Antimicrobial Resistance: A Primer

Laura A. Stokowski, RN, MS


September 27, 2010

In This Article

Antimicrobial Resistance

A 55-year-old female nonsmoker presented to her local emergency department with a 2-day history of fever, hemoptysis, and shortness of breath. She was previously healthy except for type 2 diabetes that was controlled with diet and metformin. Upon admission to the hospital the woman was hypoxic, with an oxygen saturation of 89% on room air, and in obvious respiratory distress, with decreased breath sounds over the base of her right lung. Her white blood cell count was 100 cells/µL and a chest x-ray revealed a right lower lobe infiltrate with effusion. She was admitted to the intensive care unit (ICU) with sepsis, severe pneumonia, and adult respiratory distress syndrome. She was started on levofloxacin but did not improve and required ventilatory support. This very sick woman was not a stranger to the ICU, for she was an ICU nurse who worked at another hospital. [1]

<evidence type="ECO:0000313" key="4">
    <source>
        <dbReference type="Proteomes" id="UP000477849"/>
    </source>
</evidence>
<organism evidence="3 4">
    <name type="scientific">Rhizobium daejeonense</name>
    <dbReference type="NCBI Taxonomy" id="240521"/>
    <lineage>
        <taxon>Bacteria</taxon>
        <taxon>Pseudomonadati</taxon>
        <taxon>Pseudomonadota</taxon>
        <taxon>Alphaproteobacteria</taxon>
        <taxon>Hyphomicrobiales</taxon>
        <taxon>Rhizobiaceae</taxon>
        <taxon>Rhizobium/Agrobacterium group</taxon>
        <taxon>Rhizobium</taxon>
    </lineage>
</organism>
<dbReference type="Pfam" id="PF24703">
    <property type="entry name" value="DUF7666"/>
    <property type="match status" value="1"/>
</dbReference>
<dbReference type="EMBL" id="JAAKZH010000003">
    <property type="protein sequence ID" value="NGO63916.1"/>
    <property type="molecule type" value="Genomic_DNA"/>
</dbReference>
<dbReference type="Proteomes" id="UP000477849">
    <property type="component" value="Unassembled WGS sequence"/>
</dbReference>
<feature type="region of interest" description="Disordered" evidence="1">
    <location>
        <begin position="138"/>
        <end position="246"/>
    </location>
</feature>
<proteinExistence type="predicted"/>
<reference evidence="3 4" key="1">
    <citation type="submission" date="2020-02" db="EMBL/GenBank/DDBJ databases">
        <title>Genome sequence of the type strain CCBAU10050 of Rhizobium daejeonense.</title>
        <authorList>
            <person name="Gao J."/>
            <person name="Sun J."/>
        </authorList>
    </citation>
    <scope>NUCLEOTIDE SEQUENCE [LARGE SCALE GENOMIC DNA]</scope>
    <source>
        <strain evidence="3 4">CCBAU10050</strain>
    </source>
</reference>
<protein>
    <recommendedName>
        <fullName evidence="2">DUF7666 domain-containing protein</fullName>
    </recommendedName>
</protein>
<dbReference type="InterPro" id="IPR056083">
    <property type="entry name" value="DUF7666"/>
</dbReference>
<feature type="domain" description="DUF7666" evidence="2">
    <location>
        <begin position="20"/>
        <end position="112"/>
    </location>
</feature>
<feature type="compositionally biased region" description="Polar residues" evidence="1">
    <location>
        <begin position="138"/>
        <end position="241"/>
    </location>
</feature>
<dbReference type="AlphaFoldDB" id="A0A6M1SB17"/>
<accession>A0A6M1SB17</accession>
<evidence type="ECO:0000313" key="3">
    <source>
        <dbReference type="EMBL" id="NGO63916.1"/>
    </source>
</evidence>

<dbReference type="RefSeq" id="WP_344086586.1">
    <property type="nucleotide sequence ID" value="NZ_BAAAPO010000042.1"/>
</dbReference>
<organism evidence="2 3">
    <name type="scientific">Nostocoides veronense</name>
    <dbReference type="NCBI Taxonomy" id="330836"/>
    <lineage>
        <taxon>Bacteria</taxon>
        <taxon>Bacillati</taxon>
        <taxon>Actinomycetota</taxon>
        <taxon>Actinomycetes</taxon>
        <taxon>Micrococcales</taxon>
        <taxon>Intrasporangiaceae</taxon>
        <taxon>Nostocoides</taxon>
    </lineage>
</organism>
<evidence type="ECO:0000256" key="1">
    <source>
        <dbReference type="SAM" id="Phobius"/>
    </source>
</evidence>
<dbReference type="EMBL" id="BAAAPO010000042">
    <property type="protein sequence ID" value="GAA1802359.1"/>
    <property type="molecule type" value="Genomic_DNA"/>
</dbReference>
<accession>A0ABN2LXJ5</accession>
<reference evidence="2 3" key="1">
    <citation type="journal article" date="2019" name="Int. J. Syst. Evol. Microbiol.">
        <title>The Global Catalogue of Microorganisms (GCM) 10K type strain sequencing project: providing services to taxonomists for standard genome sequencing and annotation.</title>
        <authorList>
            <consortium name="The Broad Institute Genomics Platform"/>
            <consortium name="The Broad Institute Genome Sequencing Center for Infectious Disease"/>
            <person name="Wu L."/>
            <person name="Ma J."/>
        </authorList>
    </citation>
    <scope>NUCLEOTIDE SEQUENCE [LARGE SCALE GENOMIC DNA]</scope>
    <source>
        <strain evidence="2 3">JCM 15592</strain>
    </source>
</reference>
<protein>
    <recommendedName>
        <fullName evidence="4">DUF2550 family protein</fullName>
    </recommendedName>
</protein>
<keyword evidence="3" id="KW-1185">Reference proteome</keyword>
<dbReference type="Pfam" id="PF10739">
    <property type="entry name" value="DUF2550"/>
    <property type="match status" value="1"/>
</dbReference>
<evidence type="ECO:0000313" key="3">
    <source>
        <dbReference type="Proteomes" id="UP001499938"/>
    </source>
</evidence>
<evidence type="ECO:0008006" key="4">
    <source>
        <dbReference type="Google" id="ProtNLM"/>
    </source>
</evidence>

The discovery of antibiotics and their widespread application in healthcare early in the 20th century was doubtless one of the most pivotal events in the history of medicine. The practice of medicine was no longer limited to diagnosing disease; with this new and formidable weapon, many diseases could be treated and cured. It appeared that bacteria could be stopped from causing severe illness and death in humans.

This jubilance was short-lived. It was not long before bacteria revealed their remarkable ability to evolve and evade destruction, a phenomenon known as antimicrobial resistance.[2]As antibiotics were increasingly used to treat illness, the degree and complexity of antimicrobial resistance also grew.[3]An entire pool of antimicrobial resistance genes developed to provide a ready supply of mechanisms that allowed microorganisms to swiftly outmaneuver each new antibiotic that came along.[4]

Just like bacteria, viruses, parasites, and fungi also can learn to survive and multiply, even in the presence of agents that previously would have killed them or suppressed their growth. Antimicrobial resistance has become so significant a problem that it is now considered one of the greatest threats to human health.[5]


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